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originally posted by: funkadeliaaaa
a reply to: Xcathdra

United states of America.. India..China Myanmar, Thailand, Iraq, United kingdom, Pakistan


The point of my post was to demonstrate countries who in name claim to be something they are not.

Whats your point?



posted on Aug, 6 2014 @ 01:34 AM
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a reply to: Xcathdra

Countries who claim they are countries when they are in fact conglomerates.
Russia is not, however is not ostensibly conglomerate, considering the majority of russias inhabitants are ethnic russians, and have been for thousands of years....



posted on Aug, 6 2014 @ 01:49 AM
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originally posted by: funkadeliaaaa
a reply to: Xcathdra

Countries who claim they are countries when they are in fact conglomerates.
Russia is not, however is not ostensibly conglomerate, considering the majority of russias inhabitants are ethnic russians, and have been for thousands of years....


Seriously? What about all the Jews, Kazakhs, Chechens, Eskimos, etc...?



posted on Aug, 6 2014 @ 06:07 AM
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a reply to: DJW001

Do they speak Russian? (the eskimos)
Have they lived there for hundreds of years?
You listed three minority groups. (Eskimos are ethnic Russians)
Jews, Chechens & Khazaks. 3.

Come back when you have a real argument.



posted on Aug, 6 2014 @ 09:49 AM
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originally posted by: funkadeliaaaa
a reply to: DJW001

Do they speak Russian? (the eskimos)
Have they lived there for hundreds of years?
You listed three minority groups. (Eskimos are ethnic Russians)
Jews, Chechens & Khazaks. 3.

Come back when you have a real argument.


Once again, you are not making any sense. What does Russia's diverse ethnic composition have to do with their fundamental human rights? Aren't Tatars and Cossacks entitled to be informed as well as Rus and Slavs?



posted on Aug, 6 2014 @ 10:07 AM
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originally posted by: funkadeliaaaa
Countries who claim they are countries when they are in fact conglomerates.


Like Crimea? The DPR? Chechnya, Russia, etc etc etc



posted on Aug, 6 2014 @ 10:43 AM
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a reply to: Xcathdra

Different ball park, different ball games.



posted on Aug, 6 2014 @ 10:59 AM
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originally posted by: funkadeliaaaa
a reply to: Xcathdra

Different ball park, different ball games.


What does this have to do with Putin's government robbing the Russian people of their human rights?



posted on Aug, 6 2014 @ 10:38 PM
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originally posted by: funkadeliaaaa
a reply to: Xcathdra

Different ball park, different ball games.


Not really, no.

Although one can understand why certain people desperately wish it could be.
edit on 6-8-2014 by Xcathdra because: (no reason given)



posted on Aug, 8 2014 @ 05:21 PM
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Another change...

Russia demands Internet users show ID to access public Wifi


MOSCOW (Reuters) - Russia further tightened its control of the Internet on Friday, requiring people using public Wifi hotspots provide identification, a policy that prompted anger from bloggers and confusion among telecom operators on how it would work.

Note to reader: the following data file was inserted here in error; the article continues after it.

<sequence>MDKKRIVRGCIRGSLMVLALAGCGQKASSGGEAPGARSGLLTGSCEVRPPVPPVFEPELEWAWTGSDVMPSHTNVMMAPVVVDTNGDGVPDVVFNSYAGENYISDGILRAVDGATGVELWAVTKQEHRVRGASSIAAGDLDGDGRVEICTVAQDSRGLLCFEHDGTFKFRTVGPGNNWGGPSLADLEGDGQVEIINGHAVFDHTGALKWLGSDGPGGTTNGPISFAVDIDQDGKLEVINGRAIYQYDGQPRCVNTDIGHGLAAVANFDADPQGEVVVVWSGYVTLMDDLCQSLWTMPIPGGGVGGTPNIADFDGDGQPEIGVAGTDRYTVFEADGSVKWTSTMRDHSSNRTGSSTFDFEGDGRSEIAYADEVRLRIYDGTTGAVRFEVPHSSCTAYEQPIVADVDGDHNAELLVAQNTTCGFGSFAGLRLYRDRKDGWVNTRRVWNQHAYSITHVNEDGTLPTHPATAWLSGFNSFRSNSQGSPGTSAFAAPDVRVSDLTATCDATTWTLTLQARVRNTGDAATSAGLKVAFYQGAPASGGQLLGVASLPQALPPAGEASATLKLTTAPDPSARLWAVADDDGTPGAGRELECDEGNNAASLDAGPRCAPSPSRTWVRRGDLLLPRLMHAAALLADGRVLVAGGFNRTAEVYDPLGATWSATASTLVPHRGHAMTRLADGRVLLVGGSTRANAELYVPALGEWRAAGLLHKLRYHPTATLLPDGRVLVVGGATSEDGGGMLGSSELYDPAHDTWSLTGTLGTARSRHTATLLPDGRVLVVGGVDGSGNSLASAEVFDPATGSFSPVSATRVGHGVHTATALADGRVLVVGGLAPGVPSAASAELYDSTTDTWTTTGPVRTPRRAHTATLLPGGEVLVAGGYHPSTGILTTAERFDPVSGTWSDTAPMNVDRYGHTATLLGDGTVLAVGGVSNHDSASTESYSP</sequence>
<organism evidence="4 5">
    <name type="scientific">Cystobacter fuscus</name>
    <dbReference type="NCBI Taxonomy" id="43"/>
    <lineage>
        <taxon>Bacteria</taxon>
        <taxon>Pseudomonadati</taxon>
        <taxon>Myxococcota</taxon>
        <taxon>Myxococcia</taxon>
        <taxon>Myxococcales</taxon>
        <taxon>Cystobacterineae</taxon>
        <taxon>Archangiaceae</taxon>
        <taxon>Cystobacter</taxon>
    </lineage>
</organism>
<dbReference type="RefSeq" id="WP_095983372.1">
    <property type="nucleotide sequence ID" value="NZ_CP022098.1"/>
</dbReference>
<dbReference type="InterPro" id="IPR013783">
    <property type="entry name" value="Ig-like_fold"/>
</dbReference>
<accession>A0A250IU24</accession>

The decree, signed by Prime Minister Dmitry Medvedev on July 31 but published online on Friday, also requires companies to declare who is using their web networks. The legislation caught many in the industry by surprise and companies said it was not clear how it would be enforced.

A flurry of new laws regulating Russia's once freewheeling Internet has been condemned by President Vladimir Putin's critics as a crackdown on dissent, after the websites of two of his prominent foes were blocked this year.

Putin, who alarmed industry leaders in April by saying the Internet is "a CIA project", says the laws are needed to fight "extremism" and "terrorism."

Communications Minister Nikolai Nikiforov said that demanding ID from Internet users was normal. "Identification of users (via bank cards, cell phone numbers, etc.) with access to public Wifi is a worldwide practice," he tweeted.

A pro-Kremlin lawmaker said the measure was needed to prevent Cold War-style propaganda attacks against Russia.


click link for remainder of article..


The Press in the Third Reich

What excuses did the Nazi's use to justify media control?


During the first weeks of 1933, the Nazi regime deployed the radio, press, and newsreels to stoke fears of a pending “Communist uprising,” then channeled popular anxieties into political measures that eradicated civil liberties and democracy. SA (storm troopers) and members of the Nazi elite paramilitary formation, the SS, took to the streets to brutalize or arrest political opponents and incarcerate them in hastily established detention centers and concentration camps. Nazi thugs broke into opposing political party offices, destroying printing presses and newspapers.




The Propaganda Ministry aimed further to control the content of news and editorial pages through directives distributed in daily conferences in Berlin and transmitted via the Party propaganda offices to regional or local papers. Detailed guidelines stated what stories could or could not be reported and how to report the news. Journalists or editors who failed to follow these instructions could be fired or, if believed to be acting with intent to harm Germany, sent to a concentration camp. Rather than suppressing news, the Nazi propaganda apparatus instead sought to tightly control its flow and interpretation and to deny access to alternative sources of news.


edit on 8-8-2014 by Xcathdra because: (no reason given)
edit on 8-8-2014 by Xcathdra because: (no reason given)
edit on 8-8-2014 by Xcathdra because: (no reason given)